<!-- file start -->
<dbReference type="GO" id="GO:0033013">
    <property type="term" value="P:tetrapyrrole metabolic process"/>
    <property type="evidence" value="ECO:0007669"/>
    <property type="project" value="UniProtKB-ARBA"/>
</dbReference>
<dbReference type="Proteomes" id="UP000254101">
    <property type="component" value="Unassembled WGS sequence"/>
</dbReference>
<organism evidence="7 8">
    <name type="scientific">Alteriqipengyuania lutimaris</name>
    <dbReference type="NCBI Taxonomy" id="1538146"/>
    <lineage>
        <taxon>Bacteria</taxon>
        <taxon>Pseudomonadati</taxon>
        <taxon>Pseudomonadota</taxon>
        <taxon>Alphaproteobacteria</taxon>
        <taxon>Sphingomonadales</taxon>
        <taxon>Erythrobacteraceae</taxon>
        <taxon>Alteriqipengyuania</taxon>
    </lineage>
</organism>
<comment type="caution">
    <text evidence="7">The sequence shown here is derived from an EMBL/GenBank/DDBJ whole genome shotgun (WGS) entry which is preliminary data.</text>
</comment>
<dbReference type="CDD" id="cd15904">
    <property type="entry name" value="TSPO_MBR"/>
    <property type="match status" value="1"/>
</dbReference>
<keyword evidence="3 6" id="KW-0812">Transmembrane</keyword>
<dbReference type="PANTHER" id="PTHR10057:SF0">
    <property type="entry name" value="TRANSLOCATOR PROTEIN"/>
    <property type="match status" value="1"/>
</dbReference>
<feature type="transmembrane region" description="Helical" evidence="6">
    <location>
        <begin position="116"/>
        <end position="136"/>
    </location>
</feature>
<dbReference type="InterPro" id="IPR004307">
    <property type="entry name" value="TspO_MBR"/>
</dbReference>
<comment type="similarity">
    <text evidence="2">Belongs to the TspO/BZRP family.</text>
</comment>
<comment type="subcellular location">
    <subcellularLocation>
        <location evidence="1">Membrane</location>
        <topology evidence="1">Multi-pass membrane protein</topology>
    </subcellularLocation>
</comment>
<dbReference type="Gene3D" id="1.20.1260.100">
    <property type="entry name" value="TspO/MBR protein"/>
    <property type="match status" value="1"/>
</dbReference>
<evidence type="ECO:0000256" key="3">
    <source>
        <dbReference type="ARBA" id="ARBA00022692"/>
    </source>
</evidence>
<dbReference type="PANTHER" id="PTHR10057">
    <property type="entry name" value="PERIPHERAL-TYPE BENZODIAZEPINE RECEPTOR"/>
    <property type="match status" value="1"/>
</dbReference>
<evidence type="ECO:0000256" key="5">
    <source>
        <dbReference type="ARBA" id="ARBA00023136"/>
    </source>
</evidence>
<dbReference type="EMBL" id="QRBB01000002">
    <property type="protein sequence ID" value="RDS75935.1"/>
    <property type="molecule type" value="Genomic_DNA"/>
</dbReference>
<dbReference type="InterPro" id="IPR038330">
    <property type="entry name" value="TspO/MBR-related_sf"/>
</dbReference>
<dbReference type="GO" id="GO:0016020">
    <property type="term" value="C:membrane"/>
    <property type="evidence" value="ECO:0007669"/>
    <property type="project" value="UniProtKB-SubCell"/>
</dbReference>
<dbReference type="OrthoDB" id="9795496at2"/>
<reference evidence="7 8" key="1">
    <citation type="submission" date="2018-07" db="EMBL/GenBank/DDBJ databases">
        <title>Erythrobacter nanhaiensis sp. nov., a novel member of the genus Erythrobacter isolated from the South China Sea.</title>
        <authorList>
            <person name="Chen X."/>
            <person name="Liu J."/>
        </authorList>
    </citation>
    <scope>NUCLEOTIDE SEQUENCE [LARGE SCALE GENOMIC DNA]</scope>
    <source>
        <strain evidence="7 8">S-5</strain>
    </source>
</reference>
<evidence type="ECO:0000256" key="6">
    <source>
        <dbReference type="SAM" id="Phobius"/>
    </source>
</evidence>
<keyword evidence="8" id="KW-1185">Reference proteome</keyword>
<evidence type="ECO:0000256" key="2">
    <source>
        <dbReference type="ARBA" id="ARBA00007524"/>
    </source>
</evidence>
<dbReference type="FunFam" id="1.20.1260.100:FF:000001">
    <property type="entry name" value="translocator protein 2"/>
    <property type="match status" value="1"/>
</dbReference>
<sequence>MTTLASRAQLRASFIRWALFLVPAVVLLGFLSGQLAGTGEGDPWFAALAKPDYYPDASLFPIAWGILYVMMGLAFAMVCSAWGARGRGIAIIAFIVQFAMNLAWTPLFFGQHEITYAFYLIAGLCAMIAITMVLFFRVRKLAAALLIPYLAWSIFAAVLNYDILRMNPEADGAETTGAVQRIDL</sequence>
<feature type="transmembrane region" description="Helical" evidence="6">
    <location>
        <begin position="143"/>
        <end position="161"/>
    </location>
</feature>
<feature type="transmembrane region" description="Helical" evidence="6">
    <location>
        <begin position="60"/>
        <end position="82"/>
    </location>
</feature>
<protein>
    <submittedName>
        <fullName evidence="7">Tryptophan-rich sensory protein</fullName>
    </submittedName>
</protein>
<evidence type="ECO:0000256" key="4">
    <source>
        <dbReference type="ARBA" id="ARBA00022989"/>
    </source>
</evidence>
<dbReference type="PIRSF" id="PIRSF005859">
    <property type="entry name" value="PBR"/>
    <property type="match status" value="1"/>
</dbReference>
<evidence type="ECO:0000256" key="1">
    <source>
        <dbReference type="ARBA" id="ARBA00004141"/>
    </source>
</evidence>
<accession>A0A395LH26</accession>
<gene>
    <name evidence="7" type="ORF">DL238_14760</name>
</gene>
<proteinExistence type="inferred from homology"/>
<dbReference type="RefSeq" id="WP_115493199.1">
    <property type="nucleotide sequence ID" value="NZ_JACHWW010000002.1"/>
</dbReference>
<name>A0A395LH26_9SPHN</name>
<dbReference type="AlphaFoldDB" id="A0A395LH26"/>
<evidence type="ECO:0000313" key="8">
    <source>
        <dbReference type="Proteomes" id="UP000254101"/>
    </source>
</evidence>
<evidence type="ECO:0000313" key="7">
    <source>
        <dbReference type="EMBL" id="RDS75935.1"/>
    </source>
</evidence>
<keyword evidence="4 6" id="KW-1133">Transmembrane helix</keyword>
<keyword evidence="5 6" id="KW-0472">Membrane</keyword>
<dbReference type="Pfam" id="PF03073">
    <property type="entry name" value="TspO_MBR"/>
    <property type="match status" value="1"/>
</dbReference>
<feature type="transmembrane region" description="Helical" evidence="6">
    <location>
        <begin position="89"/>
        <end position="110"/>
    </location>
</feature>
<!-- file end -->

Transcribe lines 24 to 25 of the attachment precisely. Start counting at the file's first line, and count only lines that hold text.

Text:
</comment>
<dbReference type="CDD" id="cd15904">